2007 Jeep Liberty cold weather problem

I have a 2007 Jeep Liberty that when it gets below 32 degrees it becomes very very hard to start. It will crank with no problem, and I can usually smell the fuel as it is trying to start. if it gets into the 20’s or below it will not start and I usually drain the battery trying. Have had this problem for a couple years now. I have changed out the Air Intake / Charge Temp Sensor.

Is there a check engine light on? How many miles on it? Have you changed the coolant temp sensor? Does the coolant temp gauge read correctly?

yes but check engine light has always been on since I got it in 2010, jeep has 250,000 miles on it.

Could this be as simple as needing a new battery with adequate CCA or even having too heavy oil in engine .

I have placed the water pump and radiator. temp gauge is accurate as far as i can tell

battery was replaced last year and still had problem,

You owned this for 12 years and never bothered fo determine why the CEL is on?? Auto parts stores will read the codes for free.

I can’t help you because you won’t take the simplest steps to help yourself.


did last year, was told it was a coil on #4 cylinder. replaced that and light came back on a week later.

Good Grief ! I am out of here .


Good advice above, first step towards sol’n is determining the diagnostic codes your car’s computer has stored in its memory. Won’t tell you what’s broke & needs replacing, but will provide your mechanic some very good clues. If you want to attempt a diy’er repair, post the codes here, you’ll get some ideas.

Beyond that, remember that a gasoline engine must have a much richer fuel to air mixture on cold starts than on warm starts. And the mixture has to be even more rich when it is really cold. So an engine that starts ok and runs ok when warm but won’t start when cold, pretty good chance fuel to air mixture is too weak. Either not enough fuel, or too much air.

For the fuel component, on cold starts drivetrain computer decides how much fuel to inject based on these inputs:

  • ambient temperature
  • coolant temperature
  • measured airflow during cranking

So a good place to start would be to make sure all three of those functions are working correctly.

For the air component, a weak mixture could be caused by a leak in the vacuum system, so good idea look for cracked vacuum hoses, hoses that have fallen off, etc. If nothing obvious found, vacuum systems tend to be complex, but shops know how to do a complete vacuum system check, usually not overly expensive. They’ll tell you the problems they find, then you can fix them yourself if you like.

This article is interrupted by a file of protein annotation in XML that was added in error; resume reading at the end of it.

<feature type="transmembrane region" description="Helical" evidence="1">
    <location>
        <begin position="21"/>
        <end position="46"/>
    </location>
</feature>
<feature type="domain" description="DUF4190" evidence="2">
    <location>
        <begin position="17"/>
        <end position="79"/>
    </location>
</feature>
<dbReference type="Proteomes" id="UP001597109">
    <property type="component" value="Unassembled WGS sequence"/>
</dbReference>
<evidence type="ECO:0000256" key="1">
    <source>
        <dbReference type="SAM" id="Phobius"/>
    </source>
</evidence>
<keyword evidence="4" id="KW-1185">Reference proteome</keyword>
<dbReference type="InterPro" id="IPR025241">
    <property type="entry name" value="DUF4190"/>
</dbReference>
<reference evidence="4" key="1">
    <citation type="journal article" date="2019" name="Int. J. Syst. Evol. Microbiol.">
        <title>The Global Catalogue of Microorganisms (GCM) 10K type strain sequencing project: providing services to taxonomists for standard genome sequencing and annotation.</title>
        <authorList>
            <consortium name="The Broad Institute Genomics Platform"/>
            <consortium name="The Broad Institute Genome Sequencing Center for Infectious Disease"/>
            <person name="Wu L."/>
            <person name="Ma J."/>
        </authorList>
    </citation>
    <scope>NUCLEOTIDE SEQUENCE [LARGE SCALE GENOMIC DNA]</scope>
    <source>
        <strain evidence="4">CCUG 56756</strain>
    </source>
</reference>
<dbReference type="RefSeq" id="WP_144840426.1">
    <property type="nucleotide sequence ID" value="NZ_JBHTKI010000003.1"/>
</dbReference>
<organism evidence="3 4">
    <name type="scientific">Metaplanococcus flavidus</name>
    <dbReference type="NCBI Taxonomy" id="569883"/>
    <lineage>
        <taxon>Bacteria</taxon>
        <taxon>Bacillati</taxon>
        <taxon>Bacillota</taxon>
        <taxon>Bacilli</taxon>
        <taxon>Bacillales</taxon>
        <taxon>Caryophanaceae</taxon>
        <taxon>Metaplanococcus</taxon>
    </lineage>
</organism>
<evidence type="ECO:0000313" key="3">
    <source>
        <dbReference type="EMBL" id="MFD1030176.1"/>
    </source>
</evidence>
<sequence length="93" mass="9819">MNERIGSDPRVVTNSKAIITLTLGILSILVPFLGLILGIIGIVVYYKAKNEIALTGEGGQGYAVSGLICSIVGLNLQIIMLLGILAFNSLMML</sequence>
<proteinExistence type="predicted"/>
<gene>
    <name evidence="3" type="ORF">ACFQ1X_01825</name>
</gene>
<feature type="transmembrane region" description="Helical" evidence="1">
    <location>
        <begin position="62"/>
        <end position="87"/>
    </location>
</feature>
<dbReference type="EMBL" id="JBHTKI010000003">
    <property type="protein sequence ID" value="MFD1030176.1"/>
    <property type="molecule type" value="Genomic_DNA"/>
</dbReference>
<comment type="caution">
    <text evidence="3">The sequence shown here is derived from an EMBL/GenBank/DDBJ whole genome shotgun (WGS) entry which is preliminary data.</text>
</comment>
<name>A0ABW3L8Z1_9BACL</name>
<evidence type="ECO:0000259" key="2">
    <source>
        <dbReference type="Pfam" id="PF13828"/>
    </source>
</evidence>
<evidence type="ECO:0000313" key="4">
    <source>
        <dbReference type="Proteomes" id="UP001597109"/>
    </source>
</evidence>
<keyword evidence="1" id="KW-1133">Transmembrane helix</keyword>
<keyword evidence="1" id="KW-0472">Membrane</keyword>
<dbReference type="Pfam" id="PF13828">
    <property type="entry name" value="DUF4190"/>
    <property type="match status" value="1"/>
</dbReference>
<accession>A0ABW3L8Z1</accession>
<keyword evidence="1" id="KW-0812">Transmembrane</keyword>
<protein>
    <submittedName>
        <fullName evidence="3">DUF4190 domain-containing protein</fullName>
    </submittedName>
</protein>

One more idea. An engine that needs basic tune-up sort of maintenance can get balky when it is cold. So make sure spark plugs, engine air filter, ignition coils/wires in good condition.

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Just pay for a diagnosis not a free reading of the codes. The scanner can read the temp that the engine temp sensor is reading. The dash gauge reads the engine temp from a different sensor, not the one that sets the fuel air ratio. Might be just flooding it from too much fuel.

Technically not quite correct, George. The engine needs more fuel because the air is more dense when cold but the air fuel ratio targets are pretty much the same. Especially in a catalyst equipped fuel injected engine.

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I know there are more serious issues, but if you add glow plugs can it help?
Also I heard, you should turn off everything you can to help the battery

Glow plugs are for diesel engines. This has a gas engine.

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Sorry, my bad

Thanks All. I do most of the maintenance work myself and am not used to all these freakin sensors ( I like 70’s and older vehicles) so there are 2 sensors for engine temp I assume the sensor for the starting sequence is the one at the top front of the engine below the map sensor. Plan on getting a meter put on the jeep today.

Suggest to post your query as a new topic. Click “Gen Disc” above left, then “New Topic” above right. You’ll get more useful help if you ID the car’s make/model/year/engine/transmission.

They did not have a question . They were suggesting putting in Glow Plugs to help start Goldwings vehicle .

From what I see, for V6 3.7L gasoline engine, imagine a line between the crankshaft pulley and the mass airflow sensor. The sensor order (from the crank pulley & equally spaced along that line) is inlet pressure sensor (I’m guessing this is another name for the MAP sensor), engine coolant sensor (for computer), mass airflow sensor. I don’t see reference to a second sensor for the dash coolant temp gauge, appears the computer shares the one coolant temp sensor for both jobs. Engine coolant temp sensor probably has 2 pins. MAP and airflow sensors generally would have more than 2 pins.

Note: Coolant temp sensors are usually a simple temperature sensitive resistor, no moving parts, so not a common failure item.

Chemistry-wise that makes good sense. Cold or hot, for perfect combustion still need the same ratio of gasoline to oxygen molecules. But this doesn’t seem to fully agree with the link below, which suggests a considerably richer (9 ratio) needed when starting. Do you disagree MM with what it says in the link?